This new method (ne po, or something) says immediately put the dog out. Just take it away for a timeout in the kennel or the car or something……. Negative punishment – taking something way in order to punish.
               5 minutes later, give him the same place command. If its still sloppy, pull him out again. 

    As long as you are sure that he knows the command, it does not take long for them to get it – once or twice. After that you very rarely have to correct the dog.

               Interesting right?

5             Nothing is for free. 
               You know how in foundation, we control the limited resources (food, resting places, toys, etc….)?
               It’s very similar but in this method, not only do you control the resources, you make the dog work for them.
               I think the science behind it is that they are instinctually hard-wired to hunt/work for food, shelter etc,,,,

               Easy example: in foundation you would ignore the dog if it whines or scratches to go out for a pee. When it calms down you cal the shots and decide when to go for a pee – leadership right?
               In this method, you would have the dog sit first as well, and then be released to go out the door – simple – a lot of people do that anyway.

               BUT SAME FOR FOOD – you would only feed during training sessions. or at least make the dog do a command and the release it to eat. Nothing for free!

               Interesting right?

6             This is perhaps the craziest part……….Ready?

               Instead of collar stim for positive punishment, he uses the collar as positive reward! yes, you heard that right, positive reward.
               Remember, he doesn’t’ t use the e-collar for corrections (positive punshment) – instead, he uses negative punishment – removing the dog and coolling them off.
               He conditions the collar on very low levels, as a positive reward (stim, food – stim, food – stim, food). He then uses it as a “gas pedal” for training behaviors.

               apparently, you can use e-collar stim for both, positive punishment and positive reward – depending on the context.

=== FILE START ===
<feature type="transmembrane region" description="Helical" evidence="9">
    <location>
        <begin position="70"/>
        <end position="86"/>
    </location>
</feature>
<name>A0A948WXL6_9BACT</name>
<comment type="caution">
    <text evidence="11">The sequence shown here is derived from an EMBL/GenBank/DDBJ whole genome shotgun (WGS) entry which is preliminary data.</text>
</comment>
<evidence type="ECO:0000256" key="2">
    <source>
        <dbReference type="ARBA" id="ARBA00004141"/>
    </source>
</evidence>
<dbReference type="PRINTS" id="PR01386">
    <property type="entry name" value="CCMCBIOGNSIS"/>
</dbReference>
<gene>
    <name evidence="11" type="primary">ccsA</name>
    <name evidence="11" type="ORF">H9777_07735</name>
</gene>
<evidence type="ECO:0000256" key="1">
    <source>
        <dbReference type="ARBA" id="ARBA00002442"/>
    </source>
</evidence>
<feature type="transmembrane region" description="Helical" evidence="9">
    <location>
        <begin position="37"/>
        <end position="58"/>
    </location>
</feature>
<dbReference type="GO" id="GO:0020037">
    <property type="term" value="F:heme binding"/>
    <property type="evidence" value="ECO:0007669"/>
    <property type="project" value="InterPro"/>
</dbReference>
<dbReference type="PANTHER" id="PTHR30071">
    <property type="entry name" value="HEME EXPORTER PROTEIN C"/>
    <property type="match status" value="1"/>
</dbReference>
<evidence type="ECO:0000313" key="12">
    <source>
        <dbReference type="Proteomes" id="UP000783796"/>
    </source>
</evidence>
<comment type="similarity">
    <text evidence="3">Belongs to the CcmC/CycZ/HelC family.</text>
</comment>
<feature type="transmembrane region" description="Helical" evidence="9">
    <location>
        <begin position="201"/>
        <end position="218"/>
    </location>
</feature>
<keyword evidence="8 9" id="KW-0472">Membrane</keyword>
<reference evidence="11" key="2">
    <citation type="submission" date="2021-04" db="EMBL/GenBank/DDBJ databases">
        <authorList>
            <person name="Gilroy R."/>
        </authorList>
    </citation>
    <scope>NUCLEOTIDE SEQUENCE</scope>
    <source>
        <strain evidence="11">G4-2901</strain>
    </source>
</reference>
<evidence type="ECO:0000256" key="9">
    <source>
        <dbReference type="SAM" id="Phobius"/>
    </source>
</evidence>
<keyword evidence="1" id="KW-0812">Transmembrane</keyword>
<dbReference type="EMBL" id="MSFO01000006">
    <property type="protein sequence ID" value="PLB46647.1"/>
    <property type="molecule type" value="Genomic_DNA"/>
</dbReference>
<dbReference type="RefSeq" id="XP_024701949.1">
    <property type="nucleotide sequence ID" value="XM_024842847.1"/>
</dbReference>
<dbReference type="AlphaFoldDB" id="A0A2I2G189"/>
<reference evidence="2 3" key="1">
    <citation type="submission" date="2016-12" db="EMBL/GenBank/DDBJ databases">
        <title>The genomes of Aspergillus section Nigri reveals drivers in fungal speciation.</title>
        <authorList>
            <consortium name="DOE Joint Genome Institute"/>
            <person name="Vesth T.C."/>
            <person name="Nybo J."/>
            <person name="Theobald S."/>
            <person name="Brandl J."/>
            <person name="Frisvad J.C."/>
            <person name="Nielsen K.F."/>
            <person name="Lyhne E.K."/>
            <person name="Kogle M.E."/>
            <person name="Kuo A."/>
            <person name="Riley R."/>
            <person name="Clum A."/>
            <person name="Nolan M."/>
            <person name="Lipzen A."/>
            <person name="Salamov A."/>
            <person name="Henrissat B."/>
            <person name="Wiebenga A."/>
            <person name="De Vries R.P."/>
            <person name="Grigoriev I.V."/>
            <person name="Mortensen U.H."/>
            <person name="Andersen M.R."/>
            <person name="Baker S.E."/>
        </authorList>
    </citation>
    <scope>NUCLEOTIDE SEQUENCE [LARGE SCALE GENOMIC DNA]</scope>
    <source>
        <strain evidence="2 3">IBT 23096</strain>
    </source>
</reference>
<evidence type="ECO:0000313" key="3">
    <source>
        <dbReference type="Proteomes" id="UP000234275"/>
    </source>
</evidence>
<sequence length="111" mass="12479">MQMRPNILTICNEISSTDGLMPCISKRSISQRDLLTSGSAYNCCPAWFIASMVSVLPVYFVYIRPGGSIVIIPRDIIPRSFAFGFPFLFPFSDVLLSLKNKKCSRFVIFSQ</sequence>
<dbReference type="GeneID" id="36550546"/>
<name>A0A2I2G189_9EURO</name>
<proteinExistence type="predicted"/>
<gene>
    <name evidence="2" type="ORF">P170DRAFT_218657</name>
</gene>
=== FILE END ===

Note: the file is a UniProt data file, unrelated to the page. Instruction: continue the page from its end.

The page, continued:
I think this would be similar to using leash pressure to coax a dog into  a command, and then using the same leash pressure in resistance training – Where the dog needs to actively stay in a command.
                its the same external stimulus, just in a different context.
               I think.

Oh yeah – about shadow. He thinks he has the potential to be one of the best agility, search and rescue and/or scent and detection doges he’s ever seen –  one, because he’s so clear-headed and his obedience is so good – two – because those things are all taught through food-motivation and shadow is highly food-motivated, not prey/play motivated.

Pet Protection: https://www.northjersey.com/story/news/bergen/franklin-lakes/2017/02/22/franklin-lakes-officer-shoots-foot-after-dog-attack/98241562/

Bart Bellon Working Dog Forums: https://www.workingdogforum.com/threads/nepopo.24330/

Bart Bellon interview: http://johnsoaresk9training.com/interview-with-bart-bellon/#:~:text=Bart%20Bellon%20started%20in%20dogs,dogs%2C%20none%20of%20them%20Malinois.&text=He%20now%20trains%20dogs%20professionally,over%20Europe%20and%20the%20US.

Bart Bellon Playlist:


Allie McCain
 
 
Hey Mike! Dominance question: Can you discuss the communicative differences and significance of a dog lifting his leg on the handler vs. a disciplinary bite towards the handler.

Nicole has been a “dirty work apprentice” (I just like saying that) for a while now and is taking her first supervised client! This is a clip from her first Solo session.